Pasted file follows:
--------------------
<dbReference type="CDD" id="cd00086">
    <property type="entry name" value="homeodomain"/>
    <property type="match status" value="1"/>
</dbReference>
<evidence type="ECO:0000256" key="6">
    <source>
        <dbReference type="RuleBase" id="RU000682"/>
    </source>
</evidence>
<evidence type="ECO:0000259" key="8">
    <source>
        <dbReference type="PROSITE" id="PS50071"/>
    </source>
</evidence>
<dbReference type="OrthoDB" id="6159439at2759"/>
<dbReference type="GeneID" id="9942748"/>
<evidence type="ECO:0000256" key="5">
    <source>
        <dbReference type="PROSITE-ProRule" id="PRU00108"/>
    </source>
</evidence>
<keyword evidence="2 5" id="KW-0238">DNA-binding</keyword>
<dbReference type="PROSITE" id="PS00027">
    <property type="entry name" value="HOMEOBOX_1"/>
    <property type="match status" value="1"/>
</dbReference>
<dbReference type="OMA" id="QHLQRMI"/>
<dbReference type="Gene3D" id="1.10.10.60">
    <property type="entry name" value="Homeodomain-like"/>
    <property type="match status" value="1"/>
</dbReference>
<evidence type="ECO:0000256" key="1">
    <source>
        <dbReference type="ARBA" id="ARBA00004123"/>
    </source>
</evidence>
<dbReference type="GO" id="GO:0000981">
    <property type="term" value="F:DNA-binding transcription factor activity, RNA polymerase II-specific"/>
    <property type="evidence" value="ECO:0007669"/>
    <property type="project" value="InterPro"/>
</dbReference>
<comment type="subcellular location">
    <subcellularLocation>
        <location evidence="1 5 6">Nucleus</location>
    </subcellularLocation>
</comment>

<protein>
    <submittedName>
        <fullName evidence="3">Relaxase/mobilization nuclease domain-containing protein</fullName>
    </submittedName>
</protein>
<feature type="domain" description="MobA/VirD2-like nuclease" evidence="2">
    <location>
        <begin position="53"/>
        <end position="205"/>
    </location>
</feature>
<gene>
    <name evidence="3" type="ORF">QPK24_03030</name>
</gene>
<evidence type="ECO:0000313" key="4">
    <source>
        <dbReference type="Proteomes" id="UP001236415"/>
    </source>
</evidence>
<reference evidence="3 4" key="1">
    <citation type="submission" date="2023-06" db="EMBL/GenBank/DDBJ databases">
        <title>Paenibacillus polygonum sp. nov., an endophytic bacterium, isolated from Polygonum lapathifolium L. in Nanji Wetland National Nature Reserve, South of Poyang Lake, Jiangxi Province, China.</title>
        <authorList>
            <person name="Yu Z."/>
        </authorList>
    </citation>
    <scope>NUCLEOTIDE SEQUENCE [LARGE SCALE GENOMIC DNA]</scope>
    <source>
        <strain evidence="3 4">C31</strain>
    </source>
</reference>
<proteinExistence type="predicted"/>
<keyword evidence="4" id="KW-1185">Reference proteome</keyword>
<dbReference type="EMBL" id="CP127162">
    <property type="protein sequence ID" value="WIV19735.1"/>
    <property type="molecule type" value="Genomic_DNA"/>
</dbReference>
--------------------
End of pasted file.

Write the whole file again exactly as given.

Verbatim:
<dbReference type="CDD" id="cd00086">
    <property type="entry name" value="homeodomain"/>
    <property type="match status" value="1"/>
</dbReference>
<evidence type="ECO:0000256" key="6">
    <source>
        <dbReference type="RuleBase" id="RU000682"/>
    </source>
</evidence>
<evidence type="ECO:0000259" key="8">
    <source>
        <dbReference type="PROSITE" id="PS50071"/>
    </source>
</evidence>
<dbReference type="OrthoDB" id="6159439at2759"/>
<dbReference type="GeneID" id="9942748"/>
<evidence type="ECO:0000256" key="5">
    <source>
        <dbReference type="PROSITE-ProRule" id="PRU00108"/>
    </source>
</evidence>
<keyword evidence="2 5" id="KW-0238">DNA-binding</keyword>
<dbReference type="PROSITE" id="PS00027">
    <property type="entry name" value="HOMEOBOX_1"/>
    <property type="match status" value="1"/>
</dbReference>
<dbReference type="OMA" id="QHLQRMI"/>
<dbReference type="Gene3D" id="1.10.10.60">
    <property type="entry name" value="Homeodomain-like"/>
    <property type="match status" value="1"/>
</dbReference>
<evidence type="ECO:0000256" key="1">
    <source>
        <dbReference type="ARBA" id="ARBA00004123"/>
    </source>
</evidence>
<dbReference type="GO" id="GO:0000981">
    <property type="term" value="F:DNA-binding transcription factor activity, RNA polymerase II-specific"/>
    <property type="evidence" value="ECO:0007669"/>
    <property type="project" value="InterPro"/>
</dbReference>
<comment type="subcellular location">
    <subcellularLocation>
        <location evidence="1 5 6">Nucleus</location>
    </subcellularLocation>
</comment>

<protein>
    <submittedName>
        <fullName evidence="3">Relaxase/mobilization nuclease domain-containing protein</fullName>
    </submittedName>
</protein>
<feature type="domain" description="MobA/VirD2-like nuclease" evidence="2">
    <location>
        <begin position="53"/>
        <end position="205"/>
    </location>
</feature>
<gene>
    <name evidence="3" type="ORF">QPK24_03030</name>
</gene>
<evidence type="ECO:0000313" key="4">
    <source>
        <dbReference type="Proteomes" id="UP001236415"/>
    </source>
</evidence>
<reference evidence="3 4" key="1">
    <citation type="submission" date="2023-06" db="EMBL/GenBank/DDBJ databases">
        <title>Paenibacillus polygonum sp. nov., an endophytic bacterium, isolated from Polygonum lapathifolium L. in Nanji Wetland National Nature Reserve, South of Poyang Lake, Jiangxi Province, China.</title>
        <authorList>
            <person name="Yu Z."/>
        </authorList>
    </citation>
    <scope>NUCLEOTIDE SEQUENCE [LARGE SCALE GENOMIC DNA]</scope>
    <source>
        <strain evidence="3 4">C31</strain>
    </source>
</reference>
<proteinExistence type="predicted"/>
<keyword evidence="4" id="KW-1185">Reference proteome</keyword>
<dbReference type="EMBL" id="CP127162">
    <property type="protein sequence ID" value="WIV19735.1"/>
    <property type="molecule type" value="Genomic_DNA"/>
</dbReference>